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Gender Issues in Engineering Education: What Systemizing and Empathizing Have to Do With It

[+] Author Affiliations
Jan Fertig, Subha Kumpaty

Milwaukee School of Engineering, Milwaukee, WI

Paper No. IMECE2017-72597, pp. V005T06A030; 10 pages
doi:10.1115/IMECE2017-72597
From:
  • ASME 2017 International Mechanical Engineering Congress and Exposition
  • Volume 5: Education and Globalization
  • Tampa, Florida, USA, November 3–9, 2017
  • Conference Sponsors: ASME
  • ISBN: 978-0-7918-5840-0
  • Copyright © 2017 by ASME

abstract

More than half of U.S. students entering college are female, but female students are still largely absent from engineering fields. The persistent absence of females in engineering may owe itself, at least in part, to a fundamental difference in cognitive approaches between males and females. Although there is a significant amount of cross-over, males are more likely than females to have a systemizing brain, which is associated with a drive to understand how the world works through the identification and creation of patterns and rules. Females are more likely to be born with an empathizing style, which lends itself to a natural aptitude for identifying others’ thoughts and emotions. This systemizing-empathizing dichotomy is based on the work of Simon Baron-Cohen at the University of Cambridge in the UK. Engineering programs are geared toward those with a higher SQ (systemizing quotient). This paper reviews relevant research on how systemizing-empathizing (S-E) theory applies to engineering education and examines current research on the reasons behind the dearth of females in engineering, finding that the contemporary engineering culture in college is also characterized by subtle forms of discrimination that systematically direct women away from engineering. Finally, some recommendations are made for how engineering programs might engage a broader base of students.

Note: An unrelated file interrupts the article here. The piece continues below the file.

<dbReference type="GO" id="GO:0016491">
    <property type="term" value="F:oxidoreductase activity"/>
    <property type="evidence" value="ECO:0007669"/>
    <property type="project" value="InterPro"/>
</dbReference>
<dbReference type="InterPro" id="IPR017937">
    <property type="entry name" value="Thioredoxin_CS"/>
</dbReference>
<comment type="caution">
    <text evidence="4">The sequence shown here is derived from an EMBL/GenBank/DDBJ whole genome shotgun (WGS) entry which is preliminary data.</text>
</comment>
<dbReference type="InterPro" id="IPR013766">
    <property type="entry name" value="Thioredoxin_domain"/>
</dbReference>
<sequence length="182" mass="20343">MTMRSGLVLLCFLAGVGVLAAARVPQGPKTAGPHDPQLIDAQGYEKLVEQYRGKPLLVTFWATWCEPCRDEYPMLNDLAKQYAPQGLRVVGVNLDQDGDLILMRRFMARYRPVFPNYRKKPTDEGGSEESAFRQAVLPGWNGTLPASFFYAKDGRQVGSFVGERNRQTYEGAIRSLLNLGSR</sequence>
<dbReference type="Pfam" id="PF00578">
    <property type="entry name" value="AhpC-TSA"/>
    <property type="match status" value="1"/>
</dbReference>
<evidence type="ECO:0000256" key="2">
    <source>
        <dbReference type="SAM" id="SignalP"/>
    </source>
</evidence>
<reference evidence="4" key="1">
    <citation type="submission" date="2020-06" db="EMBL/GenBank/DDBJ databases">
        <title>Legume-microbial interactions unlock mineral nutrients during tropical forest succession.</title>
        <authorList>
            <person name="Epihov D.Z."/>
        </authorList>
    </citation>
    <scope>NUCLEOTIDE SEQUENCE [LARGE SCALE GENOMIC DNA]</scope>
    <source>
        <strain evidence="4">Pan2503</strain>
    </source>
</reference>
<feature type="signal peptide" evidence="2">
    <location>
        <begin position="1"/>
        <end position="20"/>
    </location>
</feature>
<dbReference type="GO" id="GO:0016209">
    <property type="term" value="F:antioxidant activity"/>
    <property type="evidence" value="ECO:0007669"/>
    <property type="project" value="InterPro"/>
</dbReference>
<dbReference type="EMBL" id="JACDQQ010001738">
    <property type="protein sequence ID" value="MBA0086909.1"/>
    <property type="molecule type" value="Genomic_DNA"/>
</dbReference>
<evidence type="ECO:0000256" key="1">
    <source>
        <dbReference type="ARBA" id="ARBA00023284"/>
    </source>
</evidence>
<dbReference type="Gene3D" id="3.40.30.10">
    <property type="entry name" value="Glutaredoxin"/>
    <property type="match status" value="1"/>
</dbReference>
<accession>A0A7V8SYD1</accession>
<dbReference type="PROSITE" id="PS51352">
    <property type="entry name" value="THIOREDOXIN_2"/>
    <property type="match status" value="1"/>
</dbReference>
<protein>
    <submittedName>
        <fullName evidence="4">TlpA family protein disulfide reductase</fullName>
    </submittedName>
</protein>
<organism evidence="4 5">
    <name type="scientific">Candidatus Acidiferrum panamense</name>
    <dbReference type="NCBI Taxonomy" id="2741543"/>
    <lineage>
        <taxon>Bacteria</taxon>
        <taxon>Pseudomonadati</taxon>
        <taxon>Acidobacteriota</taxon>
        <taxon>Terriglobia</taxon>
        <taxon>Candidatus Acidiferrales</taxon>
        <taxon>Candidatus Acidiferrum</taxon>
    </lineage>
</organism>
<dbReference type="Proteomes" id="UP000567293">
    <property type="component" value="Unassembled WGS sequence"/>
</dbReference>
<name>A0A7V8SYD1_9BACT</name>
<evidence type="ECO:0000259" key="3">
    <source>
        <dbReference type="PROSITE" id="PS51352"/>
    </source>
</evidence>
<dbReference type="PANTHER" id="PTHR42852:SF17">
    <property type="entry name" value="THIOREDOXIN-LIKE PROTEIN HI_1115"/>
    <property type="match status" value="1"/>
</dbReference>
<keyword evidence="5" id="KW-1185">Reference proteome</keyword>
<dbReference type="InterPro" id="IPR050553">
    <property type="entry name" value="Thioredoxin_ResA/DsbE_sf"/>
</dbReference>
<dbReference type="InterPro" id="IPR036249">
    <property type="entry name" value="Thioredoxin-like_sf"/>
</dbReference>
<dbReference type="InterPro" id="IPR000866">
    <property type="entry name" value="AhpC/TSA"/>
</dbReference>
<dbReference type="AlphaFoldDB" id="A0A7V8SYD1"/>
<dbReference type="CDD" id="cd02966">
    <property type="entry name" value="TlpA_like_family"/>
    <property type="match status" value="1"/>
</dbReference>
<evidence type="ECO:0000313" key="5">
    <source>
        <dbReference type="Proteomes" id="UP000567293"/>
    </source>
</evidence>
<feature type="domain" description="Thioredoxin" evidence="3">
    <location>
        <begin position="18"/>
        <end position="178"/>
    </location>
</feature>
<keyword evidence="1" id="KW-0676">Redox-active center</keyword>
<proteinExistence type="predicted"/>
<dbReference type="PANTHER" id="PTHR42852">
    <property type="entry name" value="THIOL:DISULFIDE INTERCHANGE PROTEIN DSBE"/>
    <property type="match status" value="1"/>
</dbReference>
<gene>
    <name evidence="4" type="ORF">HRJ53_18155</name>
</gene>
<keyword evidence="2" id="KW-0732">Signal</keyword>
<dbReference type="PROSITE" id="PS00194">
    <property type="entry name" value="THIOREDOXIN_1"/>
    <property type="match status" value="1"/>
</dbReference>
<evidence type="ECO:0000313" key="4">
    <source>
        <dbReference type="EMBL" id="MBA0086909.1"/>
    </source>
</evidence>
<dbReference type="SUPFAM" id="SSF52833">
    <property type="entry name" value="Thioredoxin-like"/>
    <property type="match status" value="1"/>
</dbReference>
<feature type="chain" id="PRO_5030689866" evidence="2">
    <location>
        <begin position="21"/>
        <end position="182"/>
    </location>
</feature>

Copyright © 2017 by ASME

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